• This is important because of India’s incredible diversity as well as for economic, matrimonial, and geographical reasons.
  • The study has not just highlighted this but also indicated how our cultural aspects might need mending for the sake of population health.
  • This is obviously fraught with sensitivities owing to deep-rooted customs and biases, but we must move away from the idea of genetic puritanism because it will be the simplest way to prevent major hereditary disorders.

Way forward

  • Genetics was once practised with the sole aim of ensuring the lineage of European royal families. Since then, we have come a long way to mapping the human genome and identifying genes linked to haemophilia, skin colour, and cardiac failure.
  • We need to develop the competence and infrastructure to undertake a study of this magnitude within the country and as a multi-centre collaboration.
  • Conducting such studies within the country would also help safeguard the many vulnerable communities within the country who might be exploited.
  • As an ambitious nation, we should devote efforts to harness the power of such studies for our well-being.

Editorial 2: Is India’s sugar surplus leading to a crisis?


  • India became the world’s top sugar producer in 2021-2022, surpassing Brazil with a record of 359 lakh tonnes. However, the extensive use of resources in sugar production is depleting rapidly, leading to a potential crisis in the future. Over-cultivation of sugarcane has caused a sugar surplus and high exports, impacting groundwater negatively. To prevent the risk of agricultural collapse, addressing groundwater overuse in the sugar industry is crucial.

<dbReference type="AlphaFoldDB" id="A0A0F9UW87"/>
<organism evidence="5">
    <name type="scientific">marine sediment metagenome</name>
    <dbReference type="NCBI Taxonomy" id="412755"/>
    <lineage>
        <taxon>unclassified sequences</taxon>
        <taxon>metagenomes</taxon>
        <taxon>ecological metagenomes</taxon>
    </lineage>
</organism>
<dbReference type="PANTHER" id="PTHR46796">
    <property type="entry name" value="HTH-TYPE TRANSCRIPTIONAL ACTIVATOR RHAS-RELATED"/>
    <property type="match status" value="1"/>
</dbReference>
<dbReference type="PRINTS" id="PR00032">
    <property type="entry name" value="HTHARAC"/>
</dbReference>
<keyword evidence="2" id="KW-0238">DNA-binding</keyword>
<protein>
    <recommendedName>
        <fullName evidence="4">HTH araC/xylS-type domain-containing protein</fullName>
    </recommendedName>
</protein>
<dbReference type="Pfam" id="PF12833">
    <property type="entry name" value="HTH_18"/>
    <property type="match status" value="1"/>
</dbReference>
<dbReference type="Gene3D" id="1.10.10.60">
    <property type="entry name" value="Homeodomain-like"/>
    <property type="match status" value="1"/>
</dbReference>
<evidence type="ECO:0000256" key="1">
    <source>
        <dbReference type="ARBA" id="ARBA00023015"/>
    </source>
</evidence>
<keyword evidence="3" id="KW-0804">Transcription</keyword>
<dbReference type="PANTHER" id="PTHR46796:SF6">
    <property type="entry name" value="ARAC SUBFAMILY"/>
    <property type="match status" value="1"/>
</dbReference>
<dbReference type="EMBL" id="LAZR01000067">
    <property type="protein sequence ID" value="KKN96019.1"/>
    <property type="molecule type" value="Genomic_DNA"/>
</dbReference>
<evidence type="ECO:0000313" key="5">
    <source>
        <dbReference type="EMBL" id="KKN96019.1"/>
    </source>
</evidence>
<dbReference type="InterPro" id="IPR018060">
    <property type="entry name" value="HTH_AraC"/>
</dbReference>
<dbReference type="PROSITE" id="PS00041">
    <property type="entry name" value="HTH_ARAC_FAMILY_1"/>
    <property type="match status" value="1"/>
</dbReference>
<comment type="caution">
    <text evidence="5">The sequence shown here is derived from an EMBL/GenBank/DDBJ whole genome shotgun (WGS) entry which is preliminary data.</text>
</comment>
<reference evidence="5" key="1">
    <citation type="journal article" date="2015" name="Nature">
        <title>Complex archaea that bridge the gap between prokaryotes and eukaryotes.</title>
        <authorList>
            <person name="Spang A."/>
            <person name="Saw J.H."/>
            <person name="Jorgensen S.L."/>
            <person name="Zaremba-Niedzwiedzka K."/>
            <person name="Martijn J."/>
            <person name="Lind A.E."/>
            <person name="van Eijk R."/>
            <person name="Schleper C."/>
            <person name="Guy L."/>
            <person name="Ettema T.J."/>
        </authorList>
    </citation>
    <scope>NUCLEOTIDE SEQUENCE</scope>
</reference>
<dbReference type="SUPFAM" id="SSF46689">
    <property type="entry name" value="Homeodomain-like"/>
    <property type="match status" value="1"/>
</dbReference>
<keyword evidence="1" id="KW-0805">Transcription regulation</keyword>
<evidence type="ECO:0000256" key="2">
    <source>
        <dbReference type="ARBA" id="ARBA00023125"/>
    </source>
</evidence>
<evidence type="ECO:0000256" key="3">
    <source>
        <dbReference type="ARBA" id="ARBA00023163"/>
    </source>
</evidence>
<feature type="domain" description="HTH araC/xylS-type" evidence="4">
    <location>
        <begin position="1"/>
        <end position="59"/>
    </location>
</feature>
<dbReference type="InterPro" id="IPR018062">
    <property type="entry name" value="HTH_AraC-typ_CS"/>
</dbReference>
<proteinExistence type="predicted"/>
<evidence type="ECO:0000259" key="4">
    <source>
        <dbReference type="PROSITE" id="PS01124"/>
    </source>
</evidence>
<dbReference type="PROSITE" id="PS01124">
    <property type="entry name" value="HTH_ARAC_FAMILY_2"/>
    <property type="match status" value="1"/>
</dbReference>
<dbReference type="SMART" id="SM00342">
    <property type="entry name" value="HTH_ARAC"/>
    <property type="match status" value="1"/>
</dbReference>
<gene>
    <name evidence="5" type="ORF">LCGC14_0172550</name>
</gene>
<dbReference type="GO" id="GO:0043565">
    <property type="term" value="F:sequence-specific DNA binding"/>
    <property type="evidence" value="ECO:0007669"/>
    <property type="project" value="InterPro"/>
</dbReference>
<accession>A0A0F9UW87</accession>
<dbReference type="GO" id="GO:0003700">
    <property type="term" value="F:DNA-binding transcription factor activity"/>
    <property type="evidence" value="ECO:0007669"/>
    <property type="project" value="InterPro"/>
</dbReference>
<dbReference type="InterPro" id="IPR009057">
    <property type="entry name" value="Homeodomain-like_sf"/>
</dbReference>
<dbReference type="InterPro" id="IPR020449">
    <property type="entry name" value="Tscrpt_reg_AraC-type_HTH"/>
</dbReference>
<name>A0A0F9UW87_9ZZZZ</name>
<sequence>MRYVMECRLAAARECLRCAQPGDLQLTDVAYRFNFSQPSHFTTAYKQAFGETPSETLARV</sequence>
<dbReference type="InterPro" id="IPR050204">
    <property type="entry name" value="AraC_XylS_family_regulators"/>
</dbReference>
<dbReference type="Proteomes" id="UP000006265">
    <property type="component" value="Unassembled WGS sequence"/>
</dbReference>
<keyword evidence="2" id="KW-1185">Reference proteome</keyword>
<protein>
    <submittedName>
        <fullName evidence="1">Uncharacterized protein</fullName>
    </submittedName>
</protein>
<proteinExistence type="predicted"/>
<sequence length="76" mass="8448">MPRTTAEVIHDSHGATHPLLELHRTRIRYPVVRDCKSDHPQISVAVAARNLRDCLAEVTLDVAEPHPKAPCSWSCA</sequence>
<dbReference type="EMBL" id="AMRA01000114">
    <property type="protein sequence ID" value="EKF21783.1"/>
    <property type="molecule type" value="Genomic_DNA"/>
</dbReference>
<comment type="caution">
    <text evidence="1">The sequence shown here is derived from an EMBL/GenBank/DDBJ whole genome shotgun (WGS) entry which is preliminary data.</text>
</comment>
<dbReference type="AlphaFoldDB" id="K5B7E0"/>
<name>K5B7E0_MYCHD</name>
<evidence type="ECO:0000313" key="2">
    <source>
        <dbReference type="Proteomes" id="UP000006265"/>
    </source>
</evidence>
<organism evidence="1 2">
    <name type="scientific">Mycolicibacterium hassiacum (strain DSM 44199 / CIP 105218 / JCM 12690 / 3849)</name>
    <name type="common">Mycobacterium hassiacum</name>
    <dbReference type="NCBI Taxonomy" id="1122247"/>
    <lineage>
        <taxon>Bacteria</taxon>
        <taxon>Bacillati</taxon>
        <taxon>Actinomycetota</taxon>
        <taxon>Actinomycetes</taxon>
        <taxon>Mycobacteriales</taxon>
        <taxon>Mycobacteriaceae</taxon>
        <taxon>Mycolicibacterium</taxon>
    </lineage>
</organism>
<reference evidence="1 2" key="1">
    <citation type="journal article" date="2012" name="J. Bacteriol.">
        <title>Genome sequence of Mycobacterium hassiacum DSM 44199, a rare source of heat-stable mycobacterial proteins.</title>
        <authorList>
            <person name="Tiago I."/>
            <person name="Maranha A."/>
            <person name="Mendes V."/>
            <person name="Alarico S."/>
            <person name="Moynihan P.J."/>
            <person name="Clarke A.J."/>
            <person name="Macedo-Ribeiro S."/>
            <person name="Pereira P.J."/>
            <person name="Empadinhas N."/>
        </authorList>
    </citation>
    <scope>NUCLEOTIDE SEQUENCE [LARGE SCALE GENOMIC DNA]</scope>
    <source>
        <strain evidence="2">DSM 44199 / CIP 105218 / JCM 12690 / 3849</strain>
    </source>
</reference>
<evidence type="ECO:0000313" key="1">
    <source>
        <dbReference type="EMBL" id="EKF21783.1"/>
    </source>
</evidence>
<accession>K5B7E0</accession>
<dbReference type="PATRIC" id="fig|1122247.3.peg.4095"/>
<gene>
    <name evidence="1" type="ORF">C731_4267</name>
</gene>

Hike in Sugar production

  • India is the world’s largest consumer of sugar, and thus has to produce enough to meet its huge domestic demand.
  • But the excess production stems from policies and measures that make farmers favour sugarcane cultivation.
  • The Central government offers a fair and remunerative price (FRP) scheme, which mandates a minimum price that sugar mills have to pay to sugarcane farmers, ensuring that farmers always get fair profits for their crop.
  • State governments also offer heavy subsidies to incentivise sugarcane cultivation.
  • In fact, Brazil, Australia, and Guatemala filed a complaint with the World Trade Organization (WTO) against India for violating international trade rules by offering excessive export subsidies and domestic support to farmers to outcompete other countries in the global sugar market. The WTO ruled against India and India also lost its appeal.

Efforts for addressing the issue

  • To deal with the sugar surplus, the Indian government considered diverting it to the production of ethanol, an organic compound made by fermenting sugarcane molasses or sugar.
  • Ethanol is the active ingredient in alcoholic beverages and is also used in the chemicals and cosmetics industries.